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A short article from the BBC describing a European initiative to position a satellite to provide early warnings of solar activity and a sideways view of flares directed at Earth.

http://www.bbc.com/news/science-environment-42922898

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Here is a demonstration of using FLDigi software to work with Olivia on HF. Toward the end of the video, I decode a signal.

On some playback platforms, the audio is such that my voice is masked by the radio audio. I apologize. Next time I will ensure that the audio level from the radio is much lower.

Comments are welcome.

https://www.youtube.com/watch?v=ejSNfXiT8FE

73 de NW7US

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A GREAT COMPROMISE: OLIVIA DIGITAL KEYBOARDING MODE ON SHORTWAVE HF

It is clear that we are approaching the end of current Sunspot Cycle 24, and are entering into the phase between cycles in which we may not see sunspots for great lengths of time (days, weeks, perhaps months). With this decrease in solar activity comes at least two changes: 1) the ionosphere dynamics change that includes lower maximum usable frequencies, shorter windows of "openings" over a given radio circuit's path, and, 2) the typical stability of a rarely-disturbed geomagnetic field. These and other factors significantly change the landscape of high-frequency (shortwave) radio-wave propagation.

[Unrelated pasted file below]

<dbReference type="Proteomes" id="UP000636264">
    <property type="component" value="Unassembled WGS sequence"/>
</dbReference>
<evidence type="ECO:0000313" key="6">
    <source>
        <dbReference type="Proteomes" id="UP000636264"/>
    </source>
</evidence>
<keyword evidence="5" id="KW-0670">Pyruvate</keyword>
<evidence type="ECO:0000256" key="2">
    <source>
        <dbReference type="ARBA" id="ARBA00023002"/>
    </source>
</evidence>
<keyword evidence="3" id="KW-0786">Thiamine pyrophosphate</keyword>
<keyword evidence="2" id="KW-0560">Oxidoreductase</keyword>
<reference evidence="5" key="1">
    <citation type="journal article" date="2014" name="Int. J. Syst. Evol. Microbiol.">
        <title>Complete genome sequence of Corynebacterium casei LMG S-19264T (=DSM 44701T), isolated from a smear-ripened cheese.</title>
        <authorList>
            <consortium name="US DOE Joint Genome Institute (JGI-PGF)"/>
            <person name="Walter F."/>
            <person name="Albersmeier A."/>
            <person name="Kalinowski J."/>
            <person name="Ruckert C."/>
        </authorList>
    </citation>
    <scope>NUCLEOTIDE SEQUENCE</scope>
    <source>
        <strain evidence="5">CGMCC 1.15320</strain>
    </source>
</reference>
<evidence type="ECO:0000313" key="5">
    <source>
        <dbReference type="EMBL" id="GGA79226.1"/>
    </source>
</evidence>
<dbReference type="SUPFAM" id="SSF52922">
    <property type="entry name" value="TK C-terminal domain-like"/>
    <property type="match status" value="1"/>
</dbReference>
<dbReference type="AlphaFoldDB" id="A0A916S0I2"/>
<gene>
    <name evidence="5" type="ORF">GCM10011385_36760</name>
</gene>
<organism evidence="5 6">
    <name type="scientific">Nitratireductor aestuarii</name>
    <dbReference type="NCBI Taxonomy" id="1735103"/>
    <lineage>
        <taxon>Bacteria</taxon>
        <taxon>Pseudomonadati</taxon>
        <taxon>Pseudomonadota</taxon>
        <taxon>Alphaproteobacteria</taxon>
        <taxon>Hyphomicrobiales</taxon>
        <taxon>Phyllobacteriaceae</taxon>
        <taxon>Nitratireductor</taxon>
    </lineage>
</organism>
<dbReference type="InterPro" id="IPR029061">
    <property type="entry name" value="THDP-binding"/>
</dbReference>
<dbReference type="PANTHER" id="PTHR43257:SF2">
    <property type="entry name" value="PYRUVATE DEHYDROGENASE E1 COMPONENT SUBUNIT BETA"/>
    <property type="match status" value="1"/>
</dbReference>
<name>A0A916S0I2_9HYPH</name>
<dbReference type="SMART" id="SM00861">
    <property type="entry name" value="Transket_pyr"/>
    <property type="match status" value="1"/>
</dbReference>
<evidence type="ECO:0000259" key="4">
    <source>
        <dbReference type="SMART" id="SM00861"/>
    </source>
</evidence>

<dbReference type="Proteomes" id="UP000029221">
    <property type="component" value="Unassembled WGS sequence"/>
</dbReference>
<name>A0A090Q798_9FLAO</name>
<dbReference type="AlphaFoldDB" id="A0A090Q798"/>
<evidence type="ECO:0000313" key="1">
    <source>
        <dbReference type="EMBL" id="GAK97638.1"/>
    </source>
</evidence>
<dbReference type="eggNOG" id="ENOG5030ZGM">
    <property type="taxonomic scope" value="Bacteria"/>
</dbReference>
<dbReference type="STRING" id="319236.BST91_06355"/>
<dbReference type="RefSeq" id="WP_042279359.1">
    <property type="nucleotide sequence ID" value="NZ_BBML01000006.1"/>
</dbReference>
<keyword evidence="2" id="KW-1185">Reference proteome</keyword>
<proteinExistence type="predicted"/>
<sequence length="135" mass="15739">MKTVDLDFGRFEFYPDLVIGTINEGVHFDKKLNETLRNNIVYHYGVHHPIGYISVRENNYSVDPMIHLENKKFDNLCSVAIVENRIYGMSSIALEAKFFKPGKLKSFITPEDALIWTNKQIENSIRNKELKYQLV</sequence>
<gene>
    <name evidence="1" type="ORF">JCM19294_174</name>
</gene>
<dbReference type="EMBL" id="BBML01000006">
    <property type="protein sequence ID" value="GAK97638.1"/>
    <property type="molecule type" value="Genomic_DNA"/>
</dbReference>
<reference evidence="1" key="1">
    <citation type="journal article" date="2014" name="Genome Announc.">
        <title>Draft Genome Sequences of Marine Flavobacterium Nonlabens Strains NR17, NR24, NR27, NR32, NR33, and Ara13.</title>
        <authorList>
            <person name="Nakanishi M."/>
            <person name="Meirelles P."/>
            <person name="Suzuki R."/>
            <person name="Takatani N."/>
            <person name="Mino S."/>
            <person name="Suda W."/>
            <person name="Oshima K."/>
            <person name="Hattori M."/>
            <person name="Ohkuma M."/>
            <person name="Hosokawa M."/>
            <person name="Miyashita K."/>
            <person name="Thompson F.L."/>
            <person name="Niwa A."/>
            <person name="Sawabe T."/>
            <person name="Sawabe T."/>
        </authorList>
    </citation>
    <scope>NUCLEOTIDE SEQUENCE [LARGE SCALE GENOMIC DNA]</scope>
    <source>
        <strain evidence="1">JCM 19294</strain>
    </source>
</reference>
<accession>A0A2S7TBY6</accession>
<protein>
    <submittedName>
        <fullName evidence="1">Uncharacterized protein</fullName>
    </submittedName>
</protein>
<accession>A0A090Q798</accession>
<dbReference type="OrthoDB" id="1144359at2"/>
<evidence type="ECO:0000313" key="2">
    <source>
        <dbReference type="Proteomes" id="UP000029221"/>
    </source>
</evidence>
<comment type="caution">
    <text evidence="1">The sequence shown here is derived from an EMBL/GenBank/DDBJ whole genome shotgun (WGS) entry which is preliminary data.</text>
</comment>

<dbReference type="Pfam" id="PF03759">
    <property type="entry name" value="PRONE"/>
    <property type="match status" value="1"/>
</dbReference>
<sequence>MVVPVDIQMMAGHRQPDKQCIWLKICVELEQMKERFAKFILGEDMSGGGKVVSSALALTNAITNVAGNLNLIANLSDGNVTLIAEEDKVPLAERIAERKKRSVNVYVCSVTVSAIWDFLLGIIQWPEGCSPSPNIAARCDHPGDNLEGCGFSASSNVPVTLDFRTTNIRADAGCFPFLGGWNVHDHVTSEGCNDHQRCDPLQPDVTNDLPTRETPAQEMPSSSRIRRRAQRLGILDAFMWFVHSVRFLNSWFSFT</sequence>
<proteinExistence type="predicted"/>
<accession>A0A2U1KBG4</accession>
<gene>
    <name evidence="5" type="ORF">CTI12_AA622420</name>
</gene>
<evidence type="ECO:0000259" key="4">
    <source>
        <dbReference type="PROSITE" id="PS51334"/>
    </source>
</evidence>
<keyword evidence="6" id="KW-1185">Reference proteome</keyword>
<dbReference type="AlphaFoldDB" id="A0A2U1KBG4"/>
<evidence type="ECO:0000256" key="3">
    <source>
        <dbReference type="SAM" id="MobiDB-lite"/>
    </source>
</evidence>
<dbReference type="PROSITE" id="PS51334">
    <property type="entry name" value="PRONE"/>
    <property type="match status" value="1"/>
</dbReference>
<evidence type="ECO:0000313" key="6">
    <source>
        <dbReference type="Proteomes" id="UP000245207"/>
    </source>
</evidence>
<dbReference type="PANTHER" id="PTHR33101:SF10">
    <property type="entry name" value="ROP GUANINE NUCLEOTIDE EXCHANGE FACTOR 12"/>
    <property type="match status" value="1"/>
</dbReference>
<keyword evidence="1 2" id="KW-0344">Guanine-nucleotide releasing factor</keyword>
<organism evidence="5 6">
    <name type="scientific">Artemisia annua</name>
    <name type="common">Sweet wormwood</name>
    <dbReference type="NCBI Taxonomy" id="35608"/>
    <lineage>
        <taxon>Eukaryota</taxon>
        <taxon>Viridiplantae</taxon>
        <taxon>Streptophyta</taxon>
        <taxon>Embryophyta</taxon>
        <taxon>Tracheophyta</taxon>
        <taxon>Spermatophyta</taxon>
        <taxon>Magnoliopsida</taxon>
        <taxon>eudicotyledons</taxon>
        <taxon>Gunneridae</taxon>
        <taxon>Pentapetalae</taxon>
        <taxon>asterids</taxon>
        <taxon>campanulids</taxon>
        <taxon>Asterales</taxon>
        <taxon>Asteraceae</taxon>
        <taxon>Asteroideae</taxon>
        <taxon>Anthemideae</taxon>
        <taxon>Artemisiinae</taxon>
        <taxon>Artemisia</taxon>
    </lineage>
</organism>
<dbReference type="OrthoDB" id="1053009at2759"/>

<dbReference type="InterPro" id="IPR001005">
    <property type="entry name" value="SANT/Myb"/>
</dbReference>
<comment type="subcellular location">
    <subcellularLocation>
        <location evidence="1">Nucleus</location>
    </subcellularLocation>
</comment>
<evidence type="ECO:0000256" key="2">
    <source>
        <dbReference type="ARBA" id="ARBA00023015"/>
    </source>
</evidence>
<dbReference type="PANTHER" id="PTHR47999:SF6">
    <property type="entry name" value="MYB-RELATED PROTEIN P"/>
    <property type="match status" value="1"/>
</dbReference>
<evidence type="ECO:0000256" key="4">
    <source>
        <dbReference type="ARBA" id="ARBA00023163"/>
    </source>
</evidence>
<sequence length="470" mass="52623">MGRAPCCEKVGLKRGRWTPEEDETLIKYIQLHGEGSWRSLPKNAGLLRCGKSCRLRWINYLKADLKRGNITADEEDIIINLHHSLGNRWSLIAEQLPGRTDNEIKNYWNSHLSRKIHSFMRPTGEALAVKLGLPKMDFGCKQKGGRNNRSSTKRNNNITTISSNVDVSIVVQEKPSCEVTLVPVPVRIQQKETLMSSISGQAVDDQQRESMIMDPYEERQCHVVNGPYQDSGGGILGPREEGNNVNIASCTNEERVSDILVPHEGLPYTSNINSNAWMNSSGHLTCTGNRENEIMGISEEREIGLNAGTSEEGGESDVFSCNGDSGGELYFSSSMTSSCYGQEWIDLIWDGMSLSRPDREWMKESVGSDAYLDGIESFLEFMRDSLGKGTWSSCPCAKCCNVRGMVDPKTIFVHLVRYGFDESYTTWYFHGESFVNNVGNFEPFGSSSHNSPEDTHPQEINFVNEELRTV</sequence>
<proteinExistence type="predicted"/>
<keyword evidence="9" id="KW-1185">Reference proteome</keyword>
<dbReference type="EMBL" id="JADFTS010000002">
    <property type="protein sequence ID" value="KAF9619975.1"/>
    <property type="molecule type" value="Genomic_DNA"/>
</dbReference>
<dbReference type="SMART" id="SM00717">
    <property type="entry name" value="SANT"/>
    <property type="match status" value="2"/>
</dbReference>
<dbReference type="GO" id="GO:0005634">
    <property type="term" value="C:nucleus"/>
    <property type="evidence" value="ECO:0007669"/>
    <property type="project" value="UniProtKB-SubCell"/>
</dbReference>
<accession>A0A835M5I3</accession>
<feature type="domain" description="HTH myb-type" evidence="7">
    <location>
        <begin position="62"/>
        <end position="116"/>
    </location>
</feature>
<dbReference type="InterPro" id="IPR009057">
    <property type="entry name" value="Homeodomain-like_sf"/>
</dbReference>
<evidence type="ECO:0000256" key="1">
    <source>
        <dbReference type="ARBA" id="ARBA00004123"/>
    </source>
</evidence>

In this challenging mix of real-world change, users of HF seek effective means of communications that rely on the ionosphere for long-distance (DX) radio-wave propagation. One digital mode is known as, Olivia.

Olivia is an MFSK–Multi-Frequency Shift Keying–radioteletype protocol designed to work in difficult conditions on shortwave bands. The Olivia digital mode is commonly used by amateur radio operators to reliably transmit ASCII characters over noisy channels using the high frequency (i.e., 3 MHz to 30 MHz; high-frequency, or HF; shortwave) spectrum. The typical Olivia signal is decoded when the amplitude of the noise is over three times that of the digital signal!

In 2005, SP9VRC, Pawel Jalocha, released to the world Olivia, a mode that he developed starting in 2003 to overcome difficult radio signal propagation conditions on the shortwave bands. By difficult, we are talking significant phase distortions, low signal-to-noise ratios (SNR), and multipath propagation effects. The Olivia-modulated radio signals are decoded even when it is ten to fourteen dB below the noise floor. That means that Olivia is decoded when the amplitude of the noise is slightly over three times that of the digital signal!